Per article in Financial Times, Google is not deploying user systems with a Microsoft operating system without very high level clearance. The statement (not seemingly from an official spokesperson) is that they were tightening up security after the recent Aurora incident.
Let me make just a few observations:
- The IE vulnerability was a Zero-Day attack. If Google were to drop any browser vendor that was subject to a Zero day, I would assume that they won’t be using Chrome either?
- Sure the vulnerability was against IE, but it covered IE 6, 7, and 8. From all accounts it seems that Google was using IE 6 (at least that’s what all the exploit recounts are telling us). Any reason Google isn’t on a more current browser?
- A key piece of the exploit being possible was the social engineering aspect. Is Google replacing the employees that were “fooled” by these social engineering attempts for ones that are “more secure”?
- Better handing of user and admin rights. Since the remote code runs the exploit as the user running IE, a non-priviledged account would have prevented execution. Sure this is easily done in OSX or Linux, but it’s also possible in Windows. This is an issue of proper system management not the OS itself. Has Google changed this?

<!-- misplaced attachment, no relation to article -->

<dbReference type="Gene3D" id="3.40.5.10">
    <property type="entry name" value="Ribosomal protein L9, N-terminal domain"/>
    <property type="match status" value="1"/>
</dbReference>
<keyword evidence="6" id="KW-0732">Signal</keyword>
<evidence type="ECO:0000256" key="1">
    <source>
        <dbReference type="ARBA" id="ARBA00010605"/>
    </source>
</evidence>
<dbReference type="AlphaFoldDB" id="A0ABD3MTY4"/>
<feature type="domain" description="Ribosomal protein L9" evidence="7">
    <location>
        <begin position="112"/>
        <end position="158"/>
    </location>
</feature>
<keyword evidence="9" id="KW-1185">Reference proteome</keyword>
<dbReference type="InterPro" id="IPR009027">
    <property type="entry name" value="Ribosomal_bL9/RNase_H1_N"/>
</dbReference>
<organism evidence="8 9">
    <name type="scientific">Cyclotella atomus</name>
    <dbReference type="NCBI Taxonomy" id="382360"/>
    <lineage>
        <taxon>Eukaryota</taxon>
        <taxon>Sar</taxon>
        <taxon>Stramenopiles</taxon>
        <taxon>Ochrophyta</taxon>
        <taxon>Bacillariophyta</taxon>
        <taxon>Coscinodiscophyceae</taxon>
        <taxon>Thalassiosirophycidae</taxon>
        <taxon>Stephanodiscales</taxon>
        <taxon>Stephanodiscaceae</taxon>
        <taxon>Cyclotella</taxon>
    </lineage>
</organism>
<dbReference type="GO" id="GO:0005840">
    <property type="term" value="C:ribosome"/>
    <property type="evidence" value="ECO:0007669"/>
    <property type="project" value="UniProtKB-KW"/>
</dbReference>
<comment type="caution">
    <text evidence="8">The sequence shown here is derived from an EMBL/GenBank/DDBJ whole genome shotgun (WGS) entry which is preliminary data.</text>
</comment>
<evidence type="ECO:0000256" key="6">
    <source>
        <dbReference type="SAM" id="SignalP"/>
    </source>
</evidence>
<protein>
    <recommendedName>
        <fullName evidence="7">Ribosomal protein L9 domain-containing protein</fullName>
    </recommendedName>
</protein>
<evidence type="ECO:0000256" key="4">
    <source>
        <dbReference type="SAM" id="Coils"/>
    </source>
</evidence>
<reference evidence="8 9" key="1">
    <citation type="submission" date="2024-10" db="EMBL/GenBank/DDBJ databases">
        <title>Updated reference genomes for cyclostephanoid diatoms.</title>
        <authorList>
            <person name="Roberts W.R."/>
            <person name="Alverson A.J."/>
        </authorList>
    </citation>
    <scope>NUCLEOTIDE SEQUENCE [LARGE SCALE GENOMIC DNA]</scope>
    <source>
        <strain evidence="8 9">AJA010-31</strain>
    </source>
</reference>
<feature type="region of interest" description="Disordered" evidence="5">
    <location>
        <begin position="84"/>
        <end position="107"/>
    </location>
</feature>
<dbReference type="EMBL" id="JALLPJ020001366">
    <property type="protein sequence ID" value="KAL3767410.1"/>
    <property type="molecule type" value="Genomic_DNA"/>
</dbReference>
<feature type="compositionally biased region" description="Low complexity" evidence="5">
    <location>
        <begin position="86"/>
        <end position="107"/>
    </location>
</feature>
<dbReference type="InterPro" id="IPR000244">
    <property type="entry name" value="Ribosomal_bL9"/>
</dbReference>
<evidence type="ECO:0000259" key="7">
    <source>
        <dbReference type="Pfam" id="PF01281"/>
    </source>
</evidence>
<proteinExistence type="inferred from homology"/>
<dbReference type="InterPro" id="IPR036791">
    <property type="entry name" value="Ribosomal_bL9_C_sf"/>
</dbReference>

- Monitor internal DNS queries. Most command and control type malware make calls out to some dynamic dns hosts. Your clients (if well configured) should not being using dynamic DNS queries. Those requests should be aggregated and logged by local DNS responder. Assuming you are properly monitoring your logs that will offer more visibility. Google?
- Audit VPN user and config changes. The last step once admin accounts were compromised was to add a VPN user so the attackers had easy access into the network. A more robust account administration process with automated checks/controls and an audit process would have also brought the issues to light more quickly. Google, what process changes have happened there?
Sure Microsoft has a name for being not-so-secure. However it seems that Google may be using this to push the move to it’s new operating system and give themselves an excuse to do so. If they were concerned about improving their security posture, there would be a lot of process changes internally (and I’m quite certain there are), but let’s not try to focus the blame on Microsoft here.